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Old 02-11-2015, 01:33 PM   #61
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i like air drills as long as i have a compressor that can keep up.
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Old 02-12-2015, 01:45 PM   #62
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Thanks.....
I would tend to agree with you on certain levels, but not all air drills are created equally. I've worked in the aircraft and auto body industries for quite some time and have used many different brands/styles. Most do suck!! But, the drill I'm using in this video is made by a Swedish company called Atlas Copco. This is the smoothest running and must trigger responsive ergonomic drill I have ever used. Every electric drill I've ever used becomes cumbersome and uncomfortable in my hands after many hours of use, not to mention they get hot..
I guess I've just used air powered tools for so long that I've become very used to them and their efficiency.
Myself being a tradesman also, I watched your video carefully as you used that drill. I could tell you used it with skill, experience, and precision. You have held that drill many hours. I could tell it wasn't performing like most.

Glad you have a good one.

Nat
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Old 02-12-2015, 03:53 PM   #63
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One thing I might have done different after the roof raise is to purchase galvaneealed sheet metal (not hot dip) instead of regular cold roll mild steel. I used 20 gauge which was the same as the roof. The galvaneealed stuff generally can be pre-ordered with a primed surface as well (you get the characteristic green coating)

It would be more expensive, but would also cause less rust troubles after you've bucked thousands of rivets into the vehicle.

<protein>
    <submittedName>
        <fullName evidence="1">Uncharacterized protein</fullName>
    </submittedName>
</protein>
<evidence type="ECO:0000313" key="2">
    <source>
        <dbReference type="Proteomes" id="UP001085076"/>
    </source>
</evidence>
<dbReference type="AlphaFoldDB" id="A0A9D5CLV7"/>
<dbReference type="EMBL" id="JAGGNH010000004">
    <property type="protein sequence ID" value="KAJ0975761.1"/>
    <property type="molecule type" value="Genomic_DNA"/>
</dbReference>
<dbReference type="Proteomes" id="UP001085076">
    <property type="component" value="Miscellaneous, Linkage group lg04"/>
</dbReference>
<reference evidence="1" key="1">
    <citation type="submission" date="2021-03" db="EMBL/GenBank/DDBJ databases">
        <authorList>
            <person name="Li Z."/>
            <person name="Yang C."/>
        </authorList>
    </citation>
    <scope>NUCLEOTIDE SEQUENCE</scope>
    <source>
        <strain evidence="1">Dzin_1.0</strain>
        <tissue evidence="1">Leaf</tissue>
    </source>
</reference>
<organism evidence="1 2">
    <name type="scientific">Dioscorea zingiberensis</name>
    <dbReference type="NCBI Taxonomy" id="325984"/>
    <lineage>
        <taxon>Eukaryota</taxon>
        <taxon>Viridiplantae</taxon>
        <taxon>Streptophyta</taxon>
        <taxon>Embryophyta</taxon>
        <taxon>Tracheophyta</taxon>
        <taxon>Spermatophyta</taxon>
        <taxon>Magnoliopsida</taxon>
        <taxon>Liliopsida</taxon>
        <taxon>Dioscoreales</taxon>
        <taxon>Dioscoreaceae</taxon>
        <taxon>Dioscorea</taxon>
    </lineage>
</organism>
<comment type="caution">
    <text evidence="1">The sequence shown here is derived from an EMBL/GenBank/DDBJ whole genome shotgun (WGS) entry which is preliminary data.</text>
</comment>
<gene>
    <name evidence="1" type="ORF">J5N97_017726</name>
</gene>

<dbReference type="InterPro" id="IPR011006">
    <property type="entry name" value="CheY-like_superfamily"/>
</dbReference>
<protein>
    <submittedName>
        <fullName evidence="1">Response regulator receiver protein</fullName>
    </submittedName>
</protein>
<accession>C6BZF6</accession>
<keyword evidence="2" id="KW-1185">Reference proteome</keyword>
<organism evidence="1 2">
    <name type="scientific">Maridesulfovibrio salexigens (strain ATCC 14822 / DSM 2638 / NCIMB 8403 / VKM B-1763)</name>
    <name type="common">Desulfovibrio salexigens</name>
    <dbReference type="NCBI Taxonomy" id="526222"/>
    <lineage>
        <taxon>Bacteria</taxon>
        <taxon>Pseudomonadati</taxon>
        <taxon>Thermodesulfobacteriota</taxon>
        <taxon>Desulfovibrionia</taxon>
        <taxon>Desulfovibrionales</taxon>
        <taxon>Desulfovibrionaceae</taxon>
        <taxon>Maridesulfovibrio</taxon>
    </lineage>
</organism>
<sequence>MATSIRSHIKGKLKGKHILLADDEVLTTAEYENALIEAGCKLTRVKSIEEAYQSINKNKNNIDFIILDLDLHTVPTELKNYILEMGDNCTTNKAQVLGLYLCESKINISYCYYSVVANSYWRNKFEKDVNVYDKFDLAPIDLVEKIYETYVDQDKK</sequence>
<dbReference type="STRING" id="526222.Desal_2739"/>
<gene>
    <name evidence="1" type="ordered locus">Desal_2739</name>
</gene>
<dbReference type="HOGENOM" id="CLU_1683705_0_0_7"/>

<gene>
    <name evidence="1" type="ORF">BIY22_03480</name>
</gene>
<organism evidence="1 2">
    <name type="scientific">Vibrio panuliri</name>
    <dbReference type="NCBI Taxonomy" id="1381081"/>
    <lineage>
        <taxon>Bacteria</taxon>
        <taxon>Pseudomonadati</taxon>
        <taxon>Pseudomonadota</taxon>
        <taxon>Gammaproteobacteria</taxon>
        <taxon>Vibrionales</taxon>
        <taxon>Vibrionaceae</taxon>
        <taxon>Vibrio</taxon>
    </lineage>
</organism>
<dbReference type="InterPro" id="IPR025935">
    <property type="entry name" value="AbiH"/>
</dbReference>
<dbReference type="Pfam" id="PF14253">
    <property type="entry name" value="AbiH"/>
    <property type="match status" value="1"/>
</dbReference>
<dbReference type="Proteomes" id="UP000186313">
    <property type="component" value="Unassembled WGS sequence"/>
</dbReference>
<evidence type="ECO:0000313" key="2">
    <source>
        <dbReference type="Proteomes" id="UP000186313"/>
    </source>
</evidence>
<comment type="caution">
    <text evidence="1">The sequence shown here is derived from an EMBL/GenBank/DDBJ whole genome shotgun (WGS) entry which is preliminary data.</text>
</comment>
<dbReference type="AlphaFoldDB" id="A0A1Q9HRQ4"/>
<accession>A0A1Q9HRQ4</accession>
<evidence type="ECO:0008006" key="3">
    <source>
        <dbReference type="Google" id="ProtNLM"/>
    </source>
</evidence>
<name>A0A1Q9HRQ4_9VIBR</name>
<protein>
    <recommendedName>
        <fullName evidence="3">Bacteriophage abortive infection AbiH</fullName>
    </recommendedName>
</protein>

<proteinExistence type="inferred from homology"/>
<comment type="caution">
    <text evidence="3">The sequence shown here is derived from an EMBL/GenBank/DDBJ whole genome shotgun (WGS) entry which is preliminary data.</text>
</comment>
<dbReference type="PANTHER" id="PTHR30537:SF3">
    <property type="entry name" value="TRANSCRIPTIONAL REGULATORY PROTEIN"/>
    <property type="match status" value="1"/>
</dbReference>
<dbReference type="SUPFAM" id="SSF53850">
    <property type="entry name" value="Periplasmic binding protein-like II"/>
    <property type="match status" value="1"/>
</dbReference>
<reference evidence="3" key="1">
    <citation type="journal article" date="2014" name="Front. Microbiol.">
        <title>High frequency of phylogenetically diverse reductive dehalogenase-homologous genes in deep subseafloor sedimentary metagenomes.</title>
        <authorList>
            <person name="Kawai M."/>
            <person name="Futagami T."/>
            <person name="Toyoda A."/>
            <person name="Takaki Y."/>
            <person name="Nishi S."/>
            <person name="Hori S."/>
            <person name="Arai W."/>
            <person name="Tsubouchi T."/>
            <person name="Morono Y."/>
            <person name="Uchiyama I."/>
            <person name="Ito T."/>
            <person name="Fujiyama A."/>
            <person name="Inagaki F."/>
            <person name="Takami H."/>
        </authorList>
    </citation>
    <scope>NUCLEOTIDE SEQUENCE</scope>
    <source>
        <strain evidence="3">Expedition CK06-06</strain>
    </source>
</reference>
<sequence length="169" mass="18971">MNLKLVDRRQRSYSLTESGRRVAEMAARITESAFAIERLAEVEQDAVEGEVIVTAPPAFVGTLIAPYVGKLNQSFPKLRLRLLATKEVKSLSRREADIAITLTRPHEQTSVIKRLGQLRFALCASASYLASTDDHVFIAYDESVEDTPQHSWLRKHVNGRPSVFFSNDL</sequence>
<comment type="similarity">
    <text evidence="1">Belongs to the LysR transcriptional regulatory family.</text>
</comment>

Are you going to use the sawhorse double hydraulic jack method that a couple other folks have used to hoist panels into place?

I elected to leave the rail directly under the windows in place, but pull the upper row of rivets off. I then gently pried the rub rail back a little bit. With that, I was able to use an assistant or two holding the metal sheet with window suction cups (the big ones for installing glass) and position the steel. We could rest it in that trough made by the rail. Once there, drilled a few key spots in the middle and clecos to hold in place.

I also used VHB tape between the ribs and the metal on the inside to bond everything together, then drill and rivet directly through the vhb.
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Old 02-12-2015, 03:57 PM   #64
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You also might find that bottom frame section that spans the window opening should be removed when attaching a sheet. I suppose it adds some strength to the structure, but it kind of gets in the way of making a clean looking assembly that won't leak. (not to mention four layers of metal to rivet through (rub rail -> bottom sheet -> top sheet -> frame section)
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Old 02-12-2015, 07:56 PM   #65
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I left the rub rail at the bottom of the window in place, only removing the top rivets for bolting the new panels on. I want everything possible over lapped so the water can't enter. This means that the bottom of my new panels are on top of the last 3/4 inch of rub rail.

I also like the galvanized panels. My bus was galvanized, I think any new metal should be also.

I used a bobcat with pallet forks for the 4 big sheets. Then used a 2x4 eight feet long as a lever off a scaffold plank to fine tune the placement.

Nat
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Old 02-12-2015, 08:44 PM   #66
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Originally Posted by aaronsb View Post
One thing I might have done different after the roof raise is to purchase galvaneealed sheet metal (not hot dip) instead of regular cold roll mild steel. I used 20 gauge which was the same as the roof. The galvaneealed stuff generally can be pre-ordered with a primed surface as well (you get the characteristic green coating)

It would be more expensive, but would also cause less rust troubles after you've bucked thousands of rivets into the vehicle.

Are you going to use the sawhorse double hydraulic jack method that a couple other folks have used to hoist panels into place?